Current Job Title - Software Engineer, Sr.
Name of Organization - Lockheed Martin
Undergraduate Degree - Bachelor of Science in Computer Science, University of West Florida
Graduate Degrees - Master of Science in Computer Science, University of Denver
Doctor of Philosophy in Computer Science, University of Denver
What does your current position entail?
I have served in many roles at my current job, including software developer, systems architect, release manager, and software lead. I work in a large team environment on complex software systems, providing both maintenance and development support.
How did you get your current position?
I started by posting my resume on monster.com a few months before graduating. Within a week, I was sent a recruitment letter by Lockheed Martin. I interviewed in Denver while on winter break and was conditionally hired, pending satisfactory completion of my Master's degree.
In relation to graduation, when did you start the job search and when did you secure your position?
I thought it important to start my job search several months before graduation. I decided that winter break the year I was graduating was an ideal time. This time period was close enough to graduation that employers could verify that I was likely to complete my degree, but not so close to graduation that I didn't have time to explore other options if nothing seemed to be working out. In my case, I was fortunate: I interviewed and was offered a job within two months of starting my search.
In regards to the job search process, did anything surprise you?
I was surprised that a company would actively recruit me; I didn't think my resume to date was very compelling. As it turns out, many companies have active college recruitment programs and are seeking recent college hires with technical degrees.
What recommendations do you have for current students?
When looking for a job, I would provide three main recommendations:
1) Start the job search early. Waiting until the week before you graduate is not the best path to finding that dream job.
2) Don't interview at a company that you can't picture yourself going to every day. You spend a lot of time at your job. Although the money may be great, it will not be enough to keep you happy for long if you can't stand where you work.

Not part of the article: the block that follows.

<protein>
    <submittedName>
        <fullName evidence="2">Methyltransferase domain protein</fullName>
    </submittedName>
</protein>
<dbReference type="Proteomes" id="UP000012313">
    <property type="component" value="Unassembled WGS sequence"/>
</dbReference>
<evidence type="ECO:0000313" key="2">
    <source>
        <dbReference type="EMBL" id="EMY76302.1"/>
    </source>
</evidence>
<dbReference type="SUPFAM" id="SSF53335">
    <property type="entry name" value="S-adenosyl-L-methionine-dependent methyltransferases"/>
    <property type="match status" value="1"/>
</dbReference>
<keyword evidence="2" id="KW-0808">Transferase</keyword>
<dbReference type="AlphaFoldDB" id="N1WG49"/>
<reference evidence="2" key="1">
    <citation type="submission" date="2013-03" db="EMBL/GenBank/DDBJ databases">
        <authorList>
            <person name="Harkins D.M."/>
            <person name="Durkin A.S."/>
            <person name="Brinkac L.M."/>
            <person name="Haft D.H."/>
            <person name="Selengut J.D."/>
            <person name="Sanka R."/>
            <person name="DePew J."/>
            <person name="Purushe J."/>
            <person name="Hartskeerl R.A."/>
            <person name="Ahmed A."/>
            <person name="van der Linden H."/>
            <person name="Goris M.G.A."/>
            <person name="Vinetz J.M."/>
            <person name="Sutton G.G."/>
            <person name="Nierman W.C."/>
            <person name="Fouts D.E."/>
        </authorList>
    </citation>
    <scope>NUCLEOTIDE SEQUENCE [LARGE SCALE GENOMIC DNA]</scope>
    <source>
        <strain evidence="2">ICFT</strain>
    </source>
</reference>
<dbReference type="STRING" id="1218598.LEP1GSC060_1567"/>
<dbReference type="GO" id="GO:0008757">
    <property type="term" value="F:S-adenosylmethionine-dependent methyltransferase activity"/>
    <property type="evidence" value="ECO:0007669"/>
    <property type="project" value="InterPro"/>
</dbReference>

3) If you get an offer from a company, don't be afraid (like I was) to negotiate for a better deal. Worst case, they will say no, and you're no worse off than when you started.
What's the strangest interview question you were ever asked? How did you respond?
I have interviewed at a few companies, including Google. Although I've heard the stories about brain teaser interview questions, I've never been asked them. In my experience, interview questions focus on my technical background, my problem solving skills, and my experience working in a team.
Which aspects of your background have been most helpful in your current position?
Beyond the technical contributions of my degree, teamwork and public speaking are two of the skills that I highly value from my education. Engineers, in particular, have a hard time expressing themselves, and working in a group. If you are able to demonstrate strong technical ability, in addition to a command of public speaking and teamwork, you will find that you are given opportunities that others are not. Practice public speaking whenever you can, and try to actively participate in group work. I know it's easier sometimes to do all the work yourself and sit quietly in the back of the class. But, unfortunately, it's also much easier to be passed over sitting in the back.
If you were in your graduate program again, what would you do differently, if anything?
I wasted a lot of time while being a full time graduate student. The last five years of my PhD were completed while working full time. This taught me a great lesson in time management, one I wish I could pass back through time.
Any additional comments for current students?
Enjoy your time as a student; these are years you cannot get back after they are gone. Although, while working at that "dream job" out of school, there will inevitably be days you wish you could.